Do hotels in the United States in New York City for example have to uphold code requirements for living space?

If they don't couldn't someone just open up a couple of sheds in their backyard call it a hotel and rent them out?


2 Answers 2


This question is controlled almost entirely by local municipal and county ordinances. It is not a question of federal law that is uniform across the U.S. and in most cases it is not even a question of state law. So, there is no single answer to your question.

Most localities regulate this with some combination of hotel specific building codes (usually incorporated by reference from a uniform building code promulgated by a private non-profit organization as a model building code provision) and hotel specific local zoning ordinances.


Hotels are regulated, my neighbor's house is not. A 'hotel' is defined in RCW 19.48.010:

Any building held out to the public to be an inn, hotel or public lodging house or place where sleeping accommodations, whether with or without meals, or the facilities for preparing the same, are furnished for hire to transient guests, in which three or more rooms are used for the accommodation of such guests, shall for the purposes of this chapter and chapter 60.64 RCW, or any amendment thereof, only, be defined to be a hotel, and whenever the word hotel shall occur in this chapter and chapter 60.64 RCW, or any amendment thereof, it shall be construed to mean a hotel as herein described.

My neighbor does not call it a hotel, and there is only a single room occasionally rented out as a sleeping accommodation.

RCW Chapter 79.62 addresses safety laws, this time referring to "transient accommodation" which means

any facility such as a hotel, motel, condominium, resort, or any other facility or place offering three or more lodging units to travelers and transient guests

and note that it doesn't have to be a building. Also, this definition does not include "for hire". Most of the implementational details are spelled out in the regulations administratively written to say exactly what one must do, in 246-260 WAC, which covers "facilities offering three or more lodging units to guests for periods of less than thirty days", including "rustic resorts" and B&Bs. As you can see, it depends on how many sheds or how big a shed you have.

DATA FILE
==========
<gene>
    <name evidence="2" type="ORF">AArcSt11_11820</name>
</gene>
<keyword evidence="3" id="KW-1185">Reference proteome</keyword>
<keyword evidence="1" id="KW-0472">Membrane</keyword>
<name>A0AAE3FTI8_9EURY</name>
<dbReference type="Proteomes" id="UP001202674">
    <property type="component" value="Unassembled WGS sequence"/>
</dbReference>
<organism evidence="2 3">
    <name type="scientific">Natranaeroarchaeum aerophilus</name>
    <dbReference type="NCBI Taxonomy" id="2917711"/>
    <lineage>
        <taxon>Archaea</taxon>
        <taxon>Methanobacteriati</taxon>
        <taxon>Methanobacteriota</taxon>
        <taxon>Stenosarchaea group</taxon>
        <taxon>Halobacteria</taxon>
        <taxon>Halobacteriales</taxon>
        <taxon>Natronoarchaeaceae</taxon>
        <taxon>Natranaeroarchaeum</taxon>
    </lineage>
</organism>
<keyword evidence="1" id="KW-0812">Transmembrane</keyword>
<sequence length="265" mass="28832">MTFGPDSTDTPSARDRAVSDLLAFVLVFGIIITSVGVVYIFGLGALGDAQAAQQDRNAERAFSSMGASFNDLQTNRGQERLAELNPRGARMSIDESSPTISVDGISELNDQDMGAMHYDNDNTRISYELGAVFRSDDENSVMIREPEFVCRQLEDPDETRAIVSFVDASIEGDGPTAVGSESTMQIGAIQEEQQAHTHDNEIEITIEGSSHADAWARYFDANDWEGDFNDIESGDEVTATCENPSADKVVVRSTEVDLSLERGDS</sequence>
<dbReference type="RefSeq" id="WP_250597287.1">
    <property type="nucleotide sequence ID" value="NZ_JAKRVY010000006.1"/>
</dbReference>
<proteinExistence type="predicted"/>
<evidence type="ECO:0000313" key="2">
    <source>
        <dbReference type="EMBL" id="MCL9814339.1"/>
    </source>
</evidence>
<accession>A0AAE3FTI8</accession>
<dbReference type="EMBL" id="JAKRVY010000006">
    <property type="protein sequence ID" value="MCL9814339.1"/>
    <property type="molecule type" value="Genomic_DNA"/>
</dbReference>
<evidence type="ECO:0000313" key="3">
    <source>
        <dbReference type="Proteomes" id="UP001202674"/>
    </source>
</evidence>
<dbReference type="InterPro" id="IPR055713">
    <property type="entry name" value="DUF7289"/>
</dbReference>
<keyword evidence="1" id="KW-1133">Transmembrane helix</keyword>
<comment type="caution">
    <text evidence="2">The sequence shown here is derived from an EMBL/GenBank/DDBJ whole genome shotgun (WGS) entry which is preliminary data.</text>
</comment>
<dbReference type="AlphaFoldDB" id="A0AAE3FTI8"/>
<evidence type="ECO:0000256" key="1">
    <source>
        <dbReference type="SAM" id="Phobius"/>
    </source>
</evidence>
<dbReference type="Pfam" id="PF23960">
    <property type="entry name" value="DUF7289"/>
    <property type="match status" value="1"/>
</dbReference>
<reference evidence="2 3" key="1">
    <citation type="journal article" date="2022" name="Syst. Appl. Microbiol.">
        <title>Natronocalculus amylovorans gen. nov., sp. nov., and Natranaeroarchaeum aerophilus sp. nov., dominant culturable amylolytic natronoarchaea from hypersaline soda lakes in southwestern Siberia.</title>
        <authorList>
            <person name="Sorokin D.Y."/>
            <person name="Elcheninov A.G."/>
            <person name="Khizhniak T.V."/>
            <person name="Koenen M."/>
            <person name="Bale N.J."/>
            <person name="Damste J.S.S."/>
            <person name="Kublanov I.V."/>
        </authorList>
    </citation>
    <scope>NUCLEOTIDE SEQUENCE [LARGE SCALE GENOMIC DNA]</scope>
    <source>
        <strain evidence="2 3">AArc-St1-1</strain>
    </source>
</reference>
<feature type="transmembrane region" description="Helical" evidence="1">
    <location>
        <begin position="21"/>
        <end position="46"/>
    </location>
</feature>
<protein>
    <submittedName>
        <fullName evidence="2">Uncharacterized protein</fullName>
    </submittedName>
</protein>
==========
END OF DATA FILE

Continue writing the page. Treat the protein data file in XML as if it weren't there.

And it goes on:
Rustic resorts typically fail to be "up to code", in fact many buildings are not up to current code. "Code" is a concept that applies to construction: you can be up to code in 1947 and totally out of code 60 years later. There can, then, be specific requirements of particular establishments – hotels – regarding safety and sanitation. 246-260 WAC says what you have to do in that respect.

The government has regulatory discretion to waive requirements if you can devise a decent argument for doing so. An example is that any such facility has to have electricity, water, sewer etc. and that is an unreasonable requirement for a cabin in the mountains that you hike to. It is hard to predict when they will consider exemption to be reasonable vs. unreasonable, but as far as an urban tool shed is concerned, it would be unreasonable to suspend the health and safety regulations.

Before you decide to start renting your tool shed out, you should also consult municipal ordinances. Seattle also regulates businesses and has ordinances related to operating B&Bs, which were recently made more draconian to cut back on the number of B&Bs. The ordinance uses the expression "dwelling units or portions thereof", and does not specify a threshold of three as per state law. The trigger is being "occupied by a person for less than 30 days". Therefore, in Seattle, your shed-motel is regulated.

You must log in to answer this question.

Not the answer you're looking for? Browse other questions tagged .